Ephesus Archaeological Museum was closed for renovation for several years; the work was finished early in 2015 and the museum is again open to visitors. The new building is admirably done, the exhibits refined and well displayed, with explanations in Turkish and English.
It houses the best of the archeological objects excavated at Ephesus, a few artifacts from Ephesus's great Temple of Artemis (the Artemision), and finds from some of the many other significant ancient Hellenic, Hellenistic and Roman cities in the region.
The two best finds exhibited in the museum are the marble statues of Artemis. One is from the 1st century AD and the other from the 2nd century AD. Rows of egg-shaped marble pieces on the goddess's chest have been interpreted differently as breasts, eggs, grapes or dates. In 1978 a new interpretation suggested that these pieces on the goddess's chest were bulls' testicles offered to her on feast days as symbols of fertility. Later excavations proved that the bull cult was really important. Similarly to Mother Goddess of Anatolia, she has two feline animals standing next to her.
Head of Socrates is dating back to 4th century BC. Socrates had 2 wives and he was constantly having argument with his first wife who was a very mean woman. Socrates blessed her bachelor friends by saying Get yourselves a wife: if she is good you will be happy, if she is bad, you will become a philosopher.
Main Historical Sites & Destinations Around Izmir & Kusadasi
♦ The Archaeological Museum of Izmir exhibits an impressive collection of pre-Roman and Roman artefacts recovered from area
excavations, including Bergama, Iasos, Bayrakli and Izmir's Agora… more
♦ Ephesus Open Air Museum - contains the largest collection of Roman ruins in the eastern Mediterranean. Only an estimated 15% has been excavated… more
♦ Ephesus Archaeological Museum was reopened in November 2014 after extensive renovations. It houses finds from the nearby
Ephesus excavation site… more
♦ Basilica of St. John was built in the 6th century AD, under emperor Justinian I, over the supposed site of the apostle's tomb. It was
modelled after the now lost Church of the Holy Apostles in Constantinople… more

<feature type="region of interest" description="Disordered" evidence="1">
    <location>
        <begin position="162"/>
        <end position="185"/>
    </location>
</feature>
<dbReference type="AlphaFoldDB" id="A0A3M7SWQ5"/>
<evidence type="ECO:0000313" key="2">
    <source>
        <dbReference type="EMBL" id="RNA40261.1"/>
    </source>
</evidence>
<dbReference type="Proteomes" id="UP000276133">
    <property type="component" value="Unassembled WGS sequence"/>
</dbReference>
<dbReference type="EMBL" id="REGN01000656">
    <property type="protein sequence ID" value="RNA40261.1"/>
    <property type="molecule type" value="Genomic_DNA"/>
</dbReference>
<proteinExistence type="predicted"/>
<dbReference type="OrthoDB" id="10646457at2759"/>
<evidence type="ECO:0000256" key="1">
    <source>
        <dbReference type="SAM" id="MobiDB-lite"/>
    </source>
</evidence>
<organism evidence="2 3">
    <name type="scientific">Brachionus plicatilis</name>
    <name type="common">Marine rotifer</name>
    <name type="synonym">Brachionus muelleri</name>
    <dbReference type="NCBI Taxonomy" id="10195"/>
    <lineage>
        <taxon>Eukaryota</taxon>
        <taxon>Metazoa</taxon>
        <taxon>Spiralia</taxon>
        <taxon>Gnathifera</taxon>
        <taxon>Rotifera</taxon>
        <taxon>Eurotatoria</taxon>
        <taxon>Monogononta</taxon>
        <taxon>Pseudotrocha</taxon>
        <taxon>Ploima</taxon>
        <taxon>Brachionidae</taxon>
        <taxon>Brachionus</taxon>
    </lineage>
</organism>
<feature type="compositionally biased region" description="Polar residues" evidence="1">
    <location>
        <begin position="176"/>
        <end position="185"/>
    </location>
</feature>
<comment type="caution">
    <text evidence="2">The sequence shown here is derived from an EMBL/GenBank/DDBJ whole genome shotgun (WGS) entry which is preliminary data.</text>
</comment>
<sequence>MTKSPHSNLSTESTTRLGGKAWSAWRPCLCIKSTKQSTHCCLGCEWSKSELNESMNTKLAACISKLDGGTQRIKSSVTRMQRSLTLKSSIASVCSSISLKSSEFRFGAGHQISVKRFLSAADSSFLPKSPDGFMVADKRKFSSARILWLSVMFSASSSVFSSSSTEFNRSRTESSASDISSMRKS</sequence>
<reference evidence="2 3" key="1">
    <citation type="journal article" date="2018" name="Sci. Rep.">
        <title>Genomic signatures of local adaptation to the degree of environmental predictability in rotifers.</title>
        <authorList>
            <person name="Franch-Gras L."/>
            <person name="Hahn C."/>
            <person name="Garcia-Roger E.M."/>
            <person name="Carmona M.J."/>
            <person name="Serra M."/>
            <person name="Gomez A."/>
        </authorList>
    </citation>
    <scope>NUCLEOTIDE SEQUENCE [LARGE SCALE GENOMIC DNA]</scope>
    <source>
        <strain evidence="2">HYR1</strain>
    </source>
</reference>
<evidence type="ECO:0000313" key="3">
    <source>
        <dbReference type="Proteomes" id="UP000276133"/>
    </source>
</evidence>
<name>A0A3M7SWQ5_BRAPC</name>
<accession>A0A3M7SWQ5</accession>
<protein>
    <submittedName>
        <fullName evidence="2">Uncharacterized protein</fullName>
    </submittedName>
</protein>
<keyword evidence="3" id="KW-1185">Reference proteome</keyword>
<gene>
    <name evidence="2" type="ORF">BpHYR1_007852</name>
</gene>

♦ Temple of Artemis – one of the Seven Wonders of the Ancient World, once stood 137 m x 69 m with 127 marble pillars each 18 m high. The temple earned the city the title Servant of the Goddess… more
♦ The House of Virgin Mary. Located on the top of Nightingale mountain, the House of the Virgin Mary
Turkish: Meryemana), is located in a nature park between Ephesus and Seljuk, and is believed to be the last residence of the Virgin Mary, mother of Jesus. The peaceful site is sacred to both Christians and Muslims, and is visited by many tourists and pilgrims… more
♦ Village of Sirince. Once known as Kirkince, the village was built by the Greeks around 800 years ago and since the population
exchange in 1924 has since been inhabited by Muslims from Thessalonica. Indeed its habitants gave this name on purpose as they did
not want to be bothered by foreigners not to share the beauty of their village.… more
♦ The Site of Ancient Pergamum – City of Science & Satan…? Perched atop a windswept mountain along the Turkish coastline and gazing proudly over the azure Aegean Sea... more
♦ Didyma - Priene - Miletus - the three towns of Priene, Miletus, and Didyma make up part of Ancient Ionia, homeland of many of the ancient world’s greatest artistic and scientific minds, and each endowed with haunting ruins... more
♦ Pamukkale & Ancient Hierapolis. Deriving from springs in a cliff almost 200 m high overlooking the plain of Curuksu in south-west
Turkey, calcite-laden waters have created an unreal landscape, made up of mineral forests, petrified waterfalls and a series of terraced
basins given the name of Pamukkale (Cotton Palace)... more
♦ Aphrodisias is one of the oldest sacred sites in Turkey. The site has been sacred since as early as 5.800 BC, when Neolithic farmers came here to worship the Mother Goddess of fertility and crops... more